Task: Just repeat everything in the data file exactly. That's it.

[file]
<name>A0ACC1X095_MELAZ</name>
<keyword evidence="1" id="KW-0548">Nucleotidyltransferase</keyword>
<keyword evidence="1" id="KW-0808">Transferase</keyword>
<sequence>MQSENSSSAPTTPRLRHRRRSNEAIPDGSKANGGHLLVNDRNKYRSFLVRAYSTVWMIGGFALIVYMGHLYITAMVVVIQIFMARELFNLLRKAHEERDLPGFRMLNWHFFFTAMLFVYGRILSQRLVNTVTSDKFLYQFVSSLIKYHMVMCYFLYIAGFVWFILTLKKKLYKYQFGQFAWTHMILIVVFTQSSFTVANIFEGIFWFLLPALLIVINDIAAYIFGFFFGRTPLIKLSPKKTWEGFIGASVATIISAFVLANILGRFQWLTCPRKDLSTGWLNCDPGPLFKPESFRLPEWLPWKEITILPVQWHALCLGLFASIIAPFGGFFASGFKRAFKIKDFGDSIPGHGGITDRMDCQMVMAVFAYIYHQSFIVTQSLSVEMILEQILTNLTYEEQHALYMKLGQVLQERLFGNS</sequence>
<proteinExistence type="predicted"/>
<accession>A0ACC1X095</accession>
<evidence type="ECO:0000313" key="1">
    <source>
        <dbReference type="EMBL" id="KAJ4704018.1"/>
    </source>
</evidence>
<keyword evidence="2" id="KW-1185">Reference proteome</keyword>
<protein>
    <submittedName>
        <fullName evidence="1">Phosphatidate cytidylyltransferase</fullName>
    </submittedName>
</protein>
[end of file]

<name>A0ACC1X095_MELAZ</name>
<keyword evidence="1" id="KW-0548">Nucleotidyltransferase</keyword>
<keyword evidence="1" id="KW-0808">Transferase</keyword>
<sequence>MQSENSSSAPTTPRLRHRRRSNEAIPDGSKANGGHLLVNDRNKYRSFLVRAYSTVWMIGGFALIVYMGHLYITAMVVVIQIFMARELFNLLRKAHEERDLPGFRMLNWHFFFTAMLFVYGRILSQRLVNTVTSDKFLYQFVSSLIKYHMVMCYFLYIAGFVWFILTLKKKLYKYQFGQFAWTHMILIVVFTQSSFTVANIFEGIFWFLLPALLIVINDIAAYIFGFFFGRTPLIKLSPKKTWEGFIGASVATIISAFVLANILGRFQWLTCPRKDLSTGWLNCDPGPLFKPESFRLPEWLPWKEITILPVQWHALCLGLFASIIAPFGGFFASGFKRAFKIKDFGDSIPGHGGITDRMDCQMVMAVFAYIYHQSFIVTQSLSVEMILEQILTNLTYEEQHALYMKLGQVLQERLFGNS</sequence>
<proteinExistence type="predicted"/>
<accession>A0ACC1X095</accession>
<evidence type="ECO:0000313" key="1">
    <source>
        <dbReference type="EMBL" id="KAJ4704018.1"/>
    </source>
</evidence>
<keyword evidence="2" id="KW-1185">Reference proteome</keyword>
<protein>
    <submittedName>
        <fullName evidence="1">Phosphatidate cytidylyltransferase</fullName>
    </submittedName>
</protein>